However, after a reconciliation meeting with Ministry of Petroleum, ‘controller-general’ of the economy and other relevant agencies[18/12/13] the governor admitted that he made a mistake, that the amount unremitted now stood at $12bn[and which the Minister of Finance corrected as $10bn] and that more time was needed to sort it out. Sanusi always says it as it is(or as he sees it); dances where angels fear to tread and has this ‘I don’t-give-a damn-mentality’. But all these traits were absent on 18/12/13 as he appeared before the senate public hearing and tried to explain the difference between missing funds and unremitted funds; between invitation to investigate and outcome of conclusive investigations. It was an embarrassing moment for me as a banker, for the CBN, for our economy and for Nigeria as a country. Bamidele Aturu saw the development as tragic and a signal that people who are ignorant of the demands of their jobs are managing our economy. It is also seen as grave error evidencing that Sanusi is not thorough enough because as our chief treasurer, he ought to know the processes and dynamics of our macro money flows.
Many questions arose and kept arising since then. If the CBN Governor could reconcile these figures with these officials and agencies, why did he not do it before and why should letters be written? Was he denied sufficient explanation until he cried foul? Was he deliberately kept out of the picture or was he in a hurry to play his self-appointed activist roles? The NNPC declared that it had replied to the queries contained in the letters. Did the CBN receive the response; was it satisfied with it or not; did it raise extra posers and why did it not admit that it received went explanation from the NNPC on the matter when the letter went viral? If $50bn was actually missing, why should CBN wait until it got to that catastrophic level before complaining? Even all the agencies involved in the reconciliation have their accounts managed by the CBN; was it so difficult to trace the flows? What is the level of coordination and collaboration between the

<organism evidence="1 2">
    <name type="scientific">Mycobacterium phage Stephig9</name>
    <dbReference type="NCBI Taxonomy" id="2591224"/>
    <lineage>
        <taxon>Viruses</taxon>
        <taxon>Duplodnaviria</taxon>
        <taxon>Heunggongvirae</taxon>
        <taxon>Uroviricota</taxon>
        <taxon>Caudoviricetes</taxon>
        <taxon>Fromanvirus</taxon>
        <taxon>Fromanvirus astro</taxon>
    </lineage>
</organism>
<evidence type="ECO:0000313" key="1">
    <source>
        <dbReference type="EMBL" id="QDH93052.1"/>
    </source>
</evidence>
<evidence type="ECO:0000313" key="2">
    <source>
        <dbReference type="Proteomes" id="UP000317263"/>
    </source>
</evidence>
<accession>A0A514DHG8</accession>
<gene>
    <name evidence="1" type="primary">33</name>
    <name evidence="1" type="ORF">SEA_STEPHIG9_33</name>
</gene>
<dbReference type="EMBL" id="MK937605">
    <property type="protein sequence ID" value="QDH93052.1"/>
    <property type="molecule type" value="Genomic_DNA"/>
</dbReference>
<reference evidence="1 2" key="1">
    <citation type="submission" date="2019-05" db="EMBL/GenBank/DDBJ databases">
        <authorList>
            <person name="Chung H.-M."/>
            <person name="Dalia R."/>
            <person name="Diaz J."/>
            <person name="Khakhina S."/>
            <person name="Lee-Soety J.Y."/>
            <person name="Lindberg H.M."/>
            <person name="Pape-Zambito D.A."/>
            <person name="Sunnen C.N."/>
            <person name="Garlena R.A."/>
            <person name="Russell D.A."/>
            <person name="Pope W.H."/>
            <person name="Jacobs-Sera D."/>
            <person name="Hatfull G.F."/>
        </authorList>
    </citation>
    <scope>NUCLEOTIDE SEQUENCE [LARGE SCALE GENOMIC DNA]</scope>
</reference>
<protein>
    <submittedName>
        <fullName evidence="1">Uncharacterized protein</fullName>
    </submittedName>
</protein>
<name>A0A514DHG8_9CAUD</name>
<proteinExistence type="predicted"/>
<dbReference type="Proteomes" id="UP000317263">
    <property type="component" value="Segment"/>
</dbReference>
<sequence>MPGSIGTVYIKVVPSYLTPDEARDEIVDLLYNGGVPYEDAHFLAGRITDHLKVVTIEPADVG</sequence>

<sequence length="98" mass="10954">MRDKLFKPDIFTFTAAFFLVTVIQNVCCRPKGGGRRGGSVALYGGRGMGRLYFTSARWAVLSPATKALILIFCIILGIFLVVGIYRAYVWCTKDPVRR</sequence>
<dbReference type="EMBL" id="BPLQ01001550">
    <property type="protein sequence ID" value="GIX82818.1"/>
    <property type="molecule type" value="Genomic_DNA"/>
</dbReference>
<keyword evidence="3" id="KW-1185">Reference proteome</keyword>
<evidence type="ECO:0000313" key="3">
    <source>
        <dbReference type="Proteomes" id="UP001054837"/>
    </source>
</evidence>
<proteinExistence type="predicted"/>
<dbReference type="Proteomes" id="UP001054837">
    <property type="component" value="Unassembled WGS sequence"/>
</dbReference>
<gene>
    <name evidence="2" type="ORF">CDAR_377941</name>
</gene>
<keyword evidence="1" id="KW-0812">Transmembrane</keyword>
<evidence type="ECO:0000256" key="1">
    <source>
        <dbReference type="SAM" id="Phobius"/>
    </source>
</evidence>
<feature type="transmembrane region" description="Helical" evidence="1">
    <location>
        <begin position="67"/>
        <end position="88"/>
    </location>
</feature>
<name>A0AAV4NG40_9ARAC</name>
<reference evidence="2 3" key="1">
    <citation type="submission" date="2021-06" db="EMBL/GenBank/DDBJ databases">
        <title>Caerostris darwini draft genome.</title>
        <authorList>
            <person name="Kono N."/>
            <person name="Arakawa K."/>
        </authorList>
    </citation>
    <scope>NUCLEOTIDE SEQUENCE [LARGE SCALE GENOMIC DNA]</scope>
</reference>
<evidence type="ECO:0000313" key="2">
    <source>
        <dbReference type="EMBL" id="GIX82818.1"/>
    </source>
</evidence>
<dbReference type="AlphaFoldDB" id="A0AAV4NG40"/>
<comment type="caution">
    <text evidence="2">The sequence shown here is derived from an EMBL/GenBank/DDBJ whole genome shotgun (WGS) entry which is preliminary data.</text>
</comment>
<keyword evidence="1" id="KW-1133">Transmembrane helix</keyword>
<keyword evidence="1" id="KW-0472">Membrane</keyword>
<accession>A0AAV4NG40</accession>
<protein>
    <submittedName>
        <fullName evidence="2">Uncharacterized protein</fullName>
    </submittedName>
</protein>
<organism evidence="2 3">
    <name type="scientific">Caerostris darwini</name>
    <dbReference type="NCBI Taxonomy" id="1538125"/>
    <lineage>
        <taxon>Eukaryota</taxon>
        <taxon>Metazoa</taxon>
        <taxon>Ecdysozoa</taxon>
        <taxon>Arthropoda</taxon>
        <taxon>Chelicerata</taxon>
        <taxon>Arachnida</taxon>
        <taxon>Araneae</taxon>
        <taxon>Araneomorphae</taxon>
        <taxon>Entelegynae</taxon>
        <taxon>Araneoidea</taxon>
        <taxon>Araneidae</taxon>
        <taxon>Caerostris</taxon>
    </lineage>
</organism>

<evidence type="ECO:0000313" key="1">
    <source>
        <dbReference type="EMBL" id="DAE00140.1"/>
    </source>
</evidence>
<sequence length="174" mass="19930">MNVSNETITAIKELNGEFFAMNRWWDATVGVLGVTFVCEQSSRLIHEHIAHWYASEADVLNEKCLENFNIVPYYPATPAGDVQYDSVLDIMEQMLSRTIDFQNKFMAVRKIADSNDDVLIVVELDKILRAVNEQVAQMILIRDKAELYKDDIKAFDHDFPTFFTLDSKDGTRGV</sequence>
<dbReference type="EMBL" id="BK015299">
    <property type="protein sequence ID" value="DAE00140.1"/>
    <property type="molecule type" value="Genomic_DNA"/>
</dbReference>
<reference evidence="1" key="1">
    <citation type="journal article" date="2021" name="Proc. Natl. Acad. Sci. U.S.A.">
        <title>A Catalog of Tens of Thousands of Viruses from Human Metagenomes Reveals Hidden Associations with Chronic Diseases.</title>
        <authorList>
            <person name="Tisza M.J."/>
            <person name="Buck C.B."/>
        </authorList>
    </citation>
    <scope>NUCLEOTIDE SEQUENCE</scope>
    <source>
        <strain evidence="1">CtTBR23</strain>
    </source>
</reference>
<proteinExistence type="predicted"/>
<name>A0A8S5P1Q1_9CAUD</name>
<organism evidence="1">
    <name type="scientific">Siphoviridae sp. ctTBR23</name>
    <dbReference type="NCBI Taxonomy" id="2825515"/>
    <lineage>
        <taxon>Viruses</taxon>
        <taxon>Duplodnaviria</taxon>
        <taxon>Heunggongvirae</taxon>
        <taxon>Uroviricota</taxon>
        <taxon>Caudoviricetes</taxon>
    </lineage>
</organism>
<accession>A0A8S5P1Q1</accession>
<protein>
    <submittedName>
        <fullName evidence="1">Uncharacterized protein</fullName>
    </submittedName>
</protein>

economic agencies of the government especially now that we have somebody with the grand title of coordinating minister for the economy?